A Comprehensive Guide to Getting Saucy in Germany's Wine Regions - Page 2
|Porta Nigra in Trier, Germany (iStockphoto)|
The Mosel wine region is one of the most famous. It starts near the confluence of the Mosel and Rhine rivers near Zoblenz and carries on toward Luxemburg and the French border, with the Mosel slicing a path right through the middle. The hilly slopes of the river banks and the hard slate soil are ideal for vineyards, so much so that Mosel is the third-largest wine producer in all of Germany.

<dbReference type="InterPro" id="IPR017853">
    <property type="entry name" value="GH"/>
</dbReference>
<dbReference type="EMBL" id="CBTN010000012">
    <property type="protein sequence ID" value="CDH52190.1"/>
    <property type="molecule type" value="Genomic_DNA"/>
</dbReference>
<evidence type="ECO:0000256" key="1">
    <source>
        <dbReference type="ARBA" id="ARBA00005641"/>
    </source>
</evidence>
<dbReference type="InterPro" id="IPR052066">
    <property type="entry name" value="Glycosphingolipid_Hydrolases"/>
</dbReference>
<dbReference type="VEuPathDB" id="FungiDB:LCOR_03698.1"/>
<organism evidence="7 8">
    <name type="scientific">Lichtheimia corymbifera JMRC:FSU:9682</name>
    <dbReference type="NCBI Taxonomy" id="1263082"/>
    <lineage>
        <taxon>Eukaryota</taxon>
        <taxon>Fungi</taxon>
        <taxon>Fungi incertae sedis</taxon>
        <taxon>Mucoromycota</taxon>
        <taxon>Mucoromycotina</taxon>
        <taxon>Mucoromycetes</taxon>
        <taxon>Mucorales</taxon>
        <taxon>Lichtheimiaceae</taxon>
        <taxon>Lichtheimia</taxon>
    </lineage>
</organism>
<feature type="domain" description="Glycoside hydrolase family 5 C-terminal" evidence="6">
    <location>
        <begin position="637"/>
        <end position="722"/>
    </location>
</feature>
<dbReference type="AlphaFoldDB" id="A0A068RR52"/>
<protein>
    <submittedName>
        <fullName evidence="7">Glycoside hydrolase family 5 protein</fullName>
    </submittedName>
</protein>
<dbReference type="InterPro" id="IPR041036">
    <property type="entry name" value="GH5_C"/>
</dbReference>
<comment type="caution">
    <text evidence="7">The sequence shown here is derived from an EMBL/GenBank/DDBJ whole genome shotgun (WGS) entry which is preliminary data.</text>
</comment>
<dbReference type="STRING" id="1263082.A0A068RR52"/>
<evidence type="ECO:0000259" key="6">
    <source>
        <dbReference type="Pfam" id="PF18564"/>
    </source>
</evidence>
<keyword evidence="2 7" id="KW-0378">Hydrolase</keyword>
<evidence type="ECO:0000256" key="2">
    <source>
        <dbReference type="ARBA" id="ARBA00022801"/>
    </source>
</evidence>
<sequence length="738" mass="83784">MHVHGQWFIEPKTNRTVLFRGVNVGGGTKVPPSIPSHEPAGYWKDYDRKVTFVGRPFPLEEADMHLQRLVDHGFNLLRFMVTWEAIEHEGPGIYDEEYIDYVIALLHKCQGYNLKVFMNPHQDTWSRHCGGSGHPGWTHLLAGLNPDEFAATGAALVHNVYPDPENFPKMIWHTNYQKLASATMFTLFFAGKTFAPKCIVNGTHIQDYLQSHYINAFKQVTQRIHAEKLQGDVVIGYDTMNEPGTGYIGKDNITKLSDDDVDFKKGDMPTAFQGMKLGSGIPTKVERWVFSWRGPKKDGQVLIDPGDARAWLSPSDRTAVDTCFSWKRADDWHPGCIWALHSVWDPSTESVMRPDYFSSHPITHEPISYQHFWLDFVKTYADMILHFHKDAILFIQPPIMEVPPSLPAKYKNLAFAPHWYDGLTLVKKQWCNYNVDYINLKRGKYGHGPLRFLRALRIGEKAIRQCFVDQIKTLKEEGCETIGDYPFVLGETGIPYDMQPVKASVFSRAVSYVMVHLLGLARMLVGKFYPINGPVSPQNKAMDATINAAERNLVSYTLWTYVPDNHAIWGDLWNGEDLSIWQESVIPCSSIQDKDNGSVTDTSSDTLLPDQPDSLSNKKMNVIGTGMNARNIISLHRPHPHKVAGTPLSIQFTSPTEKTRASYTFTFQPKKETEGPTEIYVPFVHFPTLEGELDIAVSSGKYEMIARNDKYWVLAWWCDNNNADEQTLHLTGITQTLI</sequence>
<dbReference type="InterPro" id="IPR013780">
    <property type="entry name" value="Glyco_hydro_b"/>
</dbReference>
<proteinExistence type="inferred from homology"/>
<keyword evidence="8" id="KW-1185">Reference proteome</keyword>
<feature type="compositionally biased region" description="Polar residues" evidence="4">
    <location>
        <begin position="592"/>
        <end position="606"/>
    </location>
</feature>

A must-see along the Mosel wine trail is the city of Trier. Founded in 15 B.C. by the Romans, the entire community marks a UNESCO World Heritage Site. Once home to the capital of the Western Roman Empire, it is now a quaint university city with astounding ruins to explore—the Porta Nigra, or city gate; three vast Roman bath houses; the throne hall of Roman Emperor Constantine; and a still-intact Roman amphitheater with underground tunnels and cages that were used for slaves and animals. Karl Marx was born and raised here, and you’ll find his baroque-style childhood home still standing as a museum to honor his work.
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